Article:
• Around 100 arts organisations, including commercial art galleries, will suspend operations in protest at proposed changes to Hong Kong extradition law
• Gallery at high-profile Tai Kwun arts centre to stop selling tickets on the door, as artist union says exhibition guides told management they would join strike
Around 100 Hong Kong arts organisations, including commercial galleries, have signed up to a suspension of operations on Wednesday in protest against the city government’s proposed changes to extradition law, as lawmakers begin a series of votes on the measure.
In addition, many individuals are going on strike at galleries, art schools and cultural institutions. While no major public institution has joined in the protest, their operations are likely to be affected as many staff simply won’t show up for work.
On Tuesday, the Tai Kwun centre for heritage and arts in Central district announced its JC Contemporary gallery would operate with limited capacity on Wednesday and that no tickets would be available for sale at the door for its exhibition of work by leading Japanese artist Takashi Murakami.
According to the Hong Kong Artist Union, exhibition guides at the gallery wrote to Tobias Berger, head of arts at the historic compound and asked that it close in protest at the government’s move. Staff are expected to join the strike action.
Artists and cultural workers have been among the most vocal critics of the draft law, which will allow for the transfer of fugitives to jurisdictions with which Hong Kong has not signed an extradition agreement, including mainland China, where protesters say courts are not independent and suspects’ human rights will not be respected.
Artist Wong Ka-ying, one of the conveners of the union, said there had been overwhelming support for the call to action among its 337 members, even though few of Hong Kong’s 20 publicly funded cultural bodies, such as the M+ museum of visual culture and the Hong Kong Philharmonic Orchestra, had responded to its open letter appealing for solidarity.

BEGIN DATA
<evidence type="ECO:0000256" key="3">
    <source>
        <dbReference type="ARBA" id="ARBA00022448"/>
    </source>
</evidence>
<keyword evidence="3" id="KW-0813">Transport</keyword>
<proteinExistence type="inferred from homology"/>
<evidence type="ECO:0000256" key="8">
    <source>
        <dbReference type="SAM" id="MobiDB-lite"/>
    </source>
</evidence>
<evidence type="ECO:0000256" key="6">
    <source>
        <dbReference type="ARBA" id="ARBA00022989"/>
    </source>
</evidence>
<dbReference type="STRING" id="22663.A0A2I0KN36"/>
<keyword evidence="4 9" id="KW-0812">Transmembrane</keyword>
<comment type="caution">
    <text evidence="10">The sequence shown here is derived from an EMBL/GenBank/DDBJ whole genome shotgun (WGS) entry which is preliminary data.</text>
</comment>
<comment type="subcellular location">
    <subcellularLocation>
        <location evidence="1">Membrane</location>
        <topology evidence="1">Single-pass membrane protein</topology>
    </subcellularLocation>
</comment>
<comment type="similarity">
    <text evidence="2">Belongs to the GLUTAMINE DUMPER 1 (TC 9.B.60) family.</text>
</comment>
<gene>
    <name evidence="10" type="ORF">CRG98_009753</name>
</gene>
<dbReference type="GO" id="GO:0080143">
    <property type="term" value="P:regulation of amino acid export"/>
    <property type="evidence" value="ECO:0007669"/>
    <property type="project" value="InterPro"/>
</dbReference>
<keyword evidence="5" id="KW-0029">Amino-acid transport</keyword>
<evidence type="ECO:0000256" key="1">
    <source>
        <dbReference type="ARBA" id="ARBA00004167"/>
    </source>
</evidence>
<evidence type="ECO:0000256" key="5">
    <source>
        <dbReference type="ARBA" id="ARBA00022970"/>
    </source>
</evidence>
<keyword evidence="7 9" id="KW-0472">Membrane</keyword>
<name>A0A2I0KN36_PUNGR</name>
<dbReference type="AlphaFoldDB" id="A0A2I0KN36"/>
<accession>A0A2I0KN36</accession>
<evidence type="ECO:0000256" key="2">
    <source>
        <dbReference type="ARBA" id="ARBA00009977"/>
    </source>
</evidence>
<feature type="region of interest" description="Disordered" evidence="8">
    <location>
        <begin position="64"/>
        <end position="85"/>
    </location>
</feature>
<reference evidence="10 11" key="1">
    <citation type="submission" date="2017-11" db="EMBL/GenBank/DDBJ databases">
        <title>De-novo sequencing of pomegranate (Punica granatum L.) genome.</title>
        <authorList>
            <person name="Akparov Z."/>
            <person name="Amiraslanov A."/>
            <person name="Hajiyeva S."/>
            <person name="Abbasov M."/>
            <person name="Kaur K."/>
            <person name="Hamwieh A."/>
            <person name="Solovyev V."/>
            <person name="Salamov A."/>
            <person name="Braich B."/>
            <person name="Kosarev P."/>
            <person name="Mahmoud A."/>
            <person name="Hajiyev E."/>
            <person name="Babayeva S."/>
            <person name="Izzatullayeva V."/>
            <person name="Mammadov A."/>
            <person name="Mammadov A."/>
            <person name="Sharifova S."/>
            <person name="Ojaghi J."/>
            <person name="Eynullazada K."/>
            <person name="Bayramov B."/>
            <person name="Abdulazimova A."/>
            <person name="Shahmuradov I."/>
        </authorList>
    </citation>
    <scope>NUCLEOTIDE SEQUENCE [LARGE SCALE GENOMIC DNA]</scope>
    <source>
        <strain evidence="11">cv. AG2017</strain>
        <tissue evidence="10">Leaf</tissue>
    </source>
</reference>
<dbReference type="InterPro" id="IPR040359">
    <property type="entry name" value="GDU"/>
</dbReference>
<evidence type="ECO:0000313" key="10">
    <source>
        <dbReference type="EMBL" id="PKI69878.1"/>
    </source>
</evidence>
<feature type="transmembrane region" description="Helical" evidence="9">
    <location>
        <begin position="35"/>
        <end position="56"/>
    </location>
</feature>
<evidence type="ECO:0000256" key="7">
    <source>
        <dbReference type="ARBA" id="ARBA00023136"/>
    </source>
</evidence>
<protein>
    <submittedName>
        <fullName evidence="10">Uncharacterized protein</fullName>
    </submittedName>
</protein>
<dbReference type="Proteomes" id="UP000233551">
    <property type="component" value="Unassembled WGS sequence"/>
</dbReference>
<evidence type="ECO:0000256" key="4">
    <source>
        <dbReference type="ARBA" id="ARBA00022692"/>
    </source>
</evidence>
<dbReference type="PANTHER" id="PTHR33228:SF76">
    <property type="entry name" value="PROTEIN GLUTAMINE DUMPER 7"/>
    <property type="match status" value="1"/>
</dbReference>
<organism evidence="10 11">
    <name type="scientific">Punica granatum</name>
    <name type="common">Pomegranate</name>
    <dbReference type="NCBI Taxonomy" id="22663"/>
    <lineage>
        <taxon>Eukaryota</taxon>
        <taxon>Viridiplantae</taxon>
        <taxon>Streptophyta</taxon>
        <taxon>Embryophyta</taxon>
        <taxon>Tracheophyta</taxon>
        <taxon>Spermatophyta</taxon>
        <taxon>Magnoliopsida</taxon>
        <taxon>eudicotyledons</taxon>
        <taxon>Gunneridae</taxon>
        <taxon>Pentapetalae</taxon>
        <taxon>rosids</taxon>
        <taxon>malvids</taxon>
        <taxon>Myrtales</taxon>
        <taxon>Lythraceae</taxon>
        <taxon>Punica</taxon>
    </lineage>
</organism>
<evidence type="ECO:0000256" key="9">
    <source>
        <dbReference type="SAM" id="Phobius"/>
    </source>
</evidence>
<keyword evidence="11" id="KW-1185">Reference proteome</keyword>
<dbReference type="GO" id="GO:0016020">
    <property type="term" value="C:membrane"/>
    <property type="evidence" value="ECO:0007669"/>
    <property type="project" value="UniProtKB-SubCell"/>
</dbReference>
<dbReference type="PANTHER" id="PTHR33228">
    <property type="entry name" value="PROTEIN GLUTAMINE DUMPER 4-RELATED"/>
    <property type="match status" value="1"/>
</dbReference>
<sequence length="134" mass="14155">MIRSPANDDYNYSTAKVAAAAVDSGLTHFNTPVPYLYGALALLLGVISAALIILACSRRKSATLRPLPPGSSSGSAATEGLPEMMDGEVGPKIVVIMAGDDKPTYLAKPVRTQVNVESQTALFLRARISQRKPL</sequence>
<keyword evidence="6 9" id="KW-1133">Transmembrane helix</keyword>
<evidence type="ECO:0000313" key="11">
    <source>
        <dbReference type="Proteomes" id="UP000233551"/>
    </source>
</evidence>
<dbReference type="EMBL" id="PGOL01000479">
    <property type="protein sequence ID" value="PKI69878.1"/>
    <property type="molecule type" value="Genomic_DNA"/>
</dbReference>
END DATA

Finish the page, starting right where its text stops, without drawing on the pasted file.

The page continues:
A number of commercial galleries are joining the call to close their doors, including about half of the galleries in the Pedder Building in Central, among them Lehmann Maupin, after Ben Brown Fine Art took the lead. Elsewhere, Gallery Exit in Aberdeen, and the Karin Weber Gallery and Galerie Ora-Ora in Central are closing. Pace, one of the biggest art dealers in the world, has told staff they are free to join the strike action.
1a Space, an independent art collective based in the Cattle Depot Artists’ Village in To Kwa Wan, Kowloon, said it would close for the day, and new-media non-profit Videotage, also based there, said it had told staff they were free to go on strike.
The union asked all institutions to allow their staff to go on strike or work flexible hours. Para Site, another non-profit art space in Quarry Bay, will also close.
The Hong Kong Arts Centre, which is close to the Legislative Council building where protesters will gather on Wednesday, told the Post it would stay open but is lending its support to the protest by allowing demonstrators to use its water dispensers and power points from 8am-11pm. It has also told staff they can take strike action.
Members of the executive council of Pen Hong Kong, which represents the rights of writers, announced that they would go on hunger strike for 24 hours in protest.
Hong Kong’s cultural sector still enjoys a large degree of freedom, guaranteed by China when the former British colony was handed over in 1997. However, the disappearance of five Hong Kong booksellers – two of them from the city itself – in 2015 and their subsequent detention in China, and self-censorship by arts venues, has prompted growing concerns about the sector’s future.
Many artists have taken part in recent protests against the extradition bill, and huge banners were hung during the June 9 march against it outside the Foo Tak Building on the protest route in Wan Chai, where many artists have studios.